Benin Bronze Collection

The Benin Bronzes are a collection of over 3,000 artworks and sculptures from the ancient Kingdom of Benin in present-day Nigeria and these sculptures date back to the 16th century.

Overview:

  • The Benin Bronze collection includes cast plaques that are intricately decorated as well as human and animal figurines.
  • All these historic pieces were looted by the British colonial forces during the infamous Benin City raid in 1897.
  • Many of the sculptures date back to the thirteenth century, and a large part dates back to the fifteenth and sixteenth centuries.
  • Several of these works were commissioned specifically for the kingdom’s rulers or Obas, as well as the Queen Mothers.
  • These artefacts shed light on the Benin Kingdom’s relationships with its neighbouring states and the kingdom’s culture.
  • Some of these works also explore the kingdom’s interactions with Europeans.
  • It is considered that two “golden ages” in Benin crafts occurred under the reigns of Esigie (fl. 1550) and Eresoyen (1735–1750) when their craftsmanship reached its peak.

What were the pieces made from?

While the collection is known as the Benin Bronzes, the pieces are largely composed of brass of varying compositions, like most West African bronzes. There are also pieces that are made of mixtures of brass and bronze, ceramic, wood, ivory, etc. The metal sculptures were created using lost-wax casting and are among the best examples of this technique.

Why did the British loot the collections?

Following the killing of seven British delegates on their way to Benin City for a trade mission in 1897, the British launched a retaliatory military expedition that resulted in the city’s capture. Thousands of artefacts were taken back to the UK after the Benin Royal Palace was plundered and partially destroyed. Since then, the artefacts have been spread globally. Nigerian activists and historians have been trying to get them back.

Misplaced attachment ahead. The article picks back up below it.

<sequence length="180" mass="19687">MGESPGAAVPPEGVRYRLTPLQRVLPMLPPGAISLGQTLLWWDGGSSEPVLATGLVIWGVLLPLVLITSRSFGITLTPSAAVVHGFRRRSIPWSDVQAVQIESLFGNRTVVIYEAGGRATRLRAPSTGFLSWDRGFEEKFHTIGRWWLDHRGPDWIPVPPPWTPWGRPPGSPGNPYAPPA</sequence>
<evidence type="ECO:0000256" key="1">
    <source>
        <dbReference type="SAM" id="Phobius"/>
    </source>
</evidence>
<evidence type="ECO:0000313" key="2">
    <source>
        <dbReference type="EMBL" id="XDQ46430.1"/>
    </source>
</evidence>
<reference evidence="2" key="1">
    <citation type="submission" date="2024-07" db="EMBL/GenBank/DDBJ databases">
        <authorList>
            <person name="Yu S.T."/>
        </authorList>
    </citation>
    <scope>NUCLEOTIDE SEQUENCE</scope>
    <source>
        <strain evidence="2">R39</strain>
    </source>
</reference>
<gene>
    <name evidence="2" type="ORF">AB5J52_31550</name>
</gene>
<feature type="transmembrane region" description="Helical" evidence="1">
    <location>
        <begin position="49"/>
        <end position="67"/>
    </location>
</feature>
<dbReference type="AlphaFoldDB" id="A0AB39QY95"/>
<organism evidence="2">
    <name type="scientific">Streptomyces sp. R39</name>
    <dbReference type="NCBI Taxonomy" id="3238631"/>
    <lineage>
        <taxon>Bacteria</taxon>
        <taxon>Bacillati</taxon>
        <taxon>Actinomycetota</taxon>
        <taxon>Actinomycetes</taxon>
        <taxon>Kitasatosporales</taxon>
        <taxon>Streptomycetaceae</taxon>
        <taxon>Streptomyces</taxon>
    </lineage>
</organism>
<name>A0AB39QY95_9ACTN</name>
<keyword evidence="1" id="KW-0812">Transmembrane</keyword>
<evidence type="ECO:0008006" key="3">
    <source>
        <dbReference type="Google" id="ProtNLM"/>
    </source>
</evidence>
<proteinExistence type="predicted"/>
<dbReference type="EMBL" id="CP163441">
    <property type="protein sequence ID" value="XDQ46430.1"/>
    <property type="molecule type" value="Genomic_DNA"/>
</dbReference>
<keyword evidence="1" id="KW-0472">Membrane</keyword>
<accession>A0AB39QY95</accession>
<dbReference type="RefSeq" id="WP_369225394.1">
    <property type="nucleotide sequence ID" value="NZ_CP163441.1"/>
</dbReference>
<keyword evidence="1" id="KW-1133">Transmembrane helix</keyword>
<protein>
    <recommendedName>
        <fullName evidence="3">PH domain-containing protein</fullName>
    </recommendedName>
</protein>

About the Kingdom of Benin

The Kingdom of Benin was a kingdom in what is now southern Nigeria, sometimes known as the Edo Kingdom or the Benin Empire. Edo, presently known as Benin City in Nigeria’s Edo state, was the capital of the Kingdom of Benin. The Kingdom of Benin was one of the most developed and oldest states in West Africa’s coastal hinterland. It was founded in the 11th Century AD and lasted until 1897 when it was annexed by the British Empire.

Returning of the artefacts

The Smithsonian museum which holds 39 of the artefacts has announced that it will return the majority of its Benin Bronze collection to Nigeria. The organization’s decision comes amid renewed requests from across the globe for plundering artefacts to be returned to their countries of origin by western museums.

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